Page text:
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Personal Watercraft, Safety, And You

At an average length of around 10 feet, personal watercraft (PWC) may seem small, but they come with some pretty big responsibility. With the horsepower of a large outboard engine and the acceleration of a motorcycle. PWC are not toys. In fact, the U.S. Coast Guard considers personal watercraft Class A vessels, which means all safety equipment and operation laws that apply to boat under 16 feet also apply to a PWC. Most states have operator age and education requirements, too. So before you launch, here are a few things you’ll need to know to have a safe and hassle-free day on the water.

 

Required Equipment For A PWC

-         A life jacket for each operating passenger, and person being towed
-         A Coast Guard-approved B-1 fire extinguisher
-         An approved sound-signaling device such as a whistle or horn
-         An emergency engine cutoff lanyard attached to the operator
-         Proper display of registration numbers, letters and validation decals
-         Vessel registration, to be displayed when requested
-         A functioning backfire flame arrestor and passive ventilation system
 

Recommended Safety Equipment

-         Hand-held VHF radio, and a cell phone as a backup
-         A basic first-aid kit, sunscreen, and burn cream
-         A dewatering device such as a hand operated bilge pump
-         An anchor and enough anchor line for your area
-         If pulling a skier or other tow-sport participant, a skier-down flag, ano server over a certain age, and rear–view mirrors may also be required.
          Even if they’re not required, they’re good to have.
-         And finally, when operating on inland waters, it’s recommended you have a suitable, daytime distress signal such as flares, an orange flag, or        signal mirror.

 

Follow These Rules And Everyone Has Fun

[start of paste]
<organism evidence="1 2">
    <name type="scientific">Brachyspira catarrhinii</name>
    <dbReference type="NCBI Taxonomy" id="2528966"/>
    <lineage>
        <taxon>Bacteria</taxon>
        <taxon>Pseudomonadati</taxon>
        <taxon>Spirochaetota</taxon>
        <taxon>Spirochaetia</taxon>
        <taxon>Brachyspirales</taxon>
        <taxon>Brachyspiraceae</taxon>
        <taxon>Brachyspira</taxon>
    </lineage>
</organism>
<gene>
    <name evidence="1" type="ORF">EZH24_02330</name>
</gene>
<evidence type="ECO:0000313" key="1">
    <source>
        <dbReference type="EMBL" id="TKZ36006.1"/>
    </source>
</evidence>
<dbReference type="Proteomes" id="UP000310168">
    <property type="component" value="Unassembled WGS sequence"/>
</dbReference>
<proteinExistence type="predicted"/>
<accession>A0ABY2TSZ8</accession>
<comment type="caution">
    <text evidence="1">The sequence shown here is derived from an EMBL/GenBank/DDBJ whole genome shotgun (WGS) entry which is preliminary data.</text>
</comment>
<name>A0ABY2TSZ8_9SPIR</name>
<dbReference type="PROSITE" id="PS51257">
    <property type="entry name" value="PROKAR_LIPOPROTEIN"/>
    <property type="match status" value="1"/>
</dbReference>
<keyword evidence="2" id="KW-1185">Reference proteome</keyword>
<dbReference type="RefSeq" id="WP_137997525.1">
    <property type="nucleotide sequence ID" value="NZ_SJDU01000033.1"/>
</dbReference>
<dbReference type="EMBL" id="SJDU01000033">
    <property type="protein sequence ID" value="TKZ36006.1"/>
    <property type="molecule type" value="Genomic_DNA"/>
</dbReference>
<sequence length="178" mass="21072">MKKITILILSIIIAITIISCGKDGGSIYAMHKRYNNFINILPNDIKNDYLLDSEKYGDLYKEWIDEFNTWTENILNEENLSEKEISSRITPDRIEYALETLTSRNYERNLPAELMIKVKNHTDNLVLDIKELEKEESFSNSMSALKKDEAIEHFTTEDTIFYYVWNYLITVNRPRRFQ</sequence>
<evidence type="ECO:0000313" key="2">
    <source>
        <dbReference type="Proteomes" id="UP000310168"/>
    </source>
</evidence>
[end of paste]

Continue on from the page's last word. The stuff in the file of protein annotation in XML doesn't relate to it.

In many states, PWC-operator laws are more stringent than recreational-vessel operator requirements. PWC manufacturers recommend a minimum operator age of 16. However, operator laws vary from state to state, so it’s best to check with your local waterway authority before operating or letting a friend operate your PWC. If you loan out your craft, be certain whoever operates it is fully aware of the local and federal boating laws and know how to operate your craft. You’re responsible when you loan your PWC. For more state operator requirements, visit www.BoatUS.org and click on your state.
 
-         Wear a life jacket approved for PWC use.
-         Take a safe boating course. No excuses.
-         Know the laws and don’t push the limits.
-         Learn the meaning of navigation marks and signs.
-         Never ride after consuming drugs or alcohol.
-         Carry no more passengers than the vessel’s rating allows.
-         Check your craft for proper function before riding.
-         Respect ecologically sensitive areas and wildlife.
-         Large vessels, sailboats under sail, and paddle craft should always be given priority.
-         When meeting another craft head-on, steer to the right and pass like cars.
-         If overtaking another boat, you may pass on either side, but you must keep clear.
-         If you’re about to cross paths with another vessel, the craft on the right should be allowed to continue at the same speed and direction, and you must alter your speed and direction to pass safely behind.
-         You must take action to avoid collisions and maintain a proper lookout by scanning constantly.
-         If you are unsure about the rules of the road, reduce your speed and take early defensive action.
 
 
For more on Rules of the Road, take a boating safety course. For online study materials and a safety course or to find a classroom-based class near you, click on the Educational Programs at www.BoatUS.com/Foundation.
 
Content Courtesy of BoatU.S.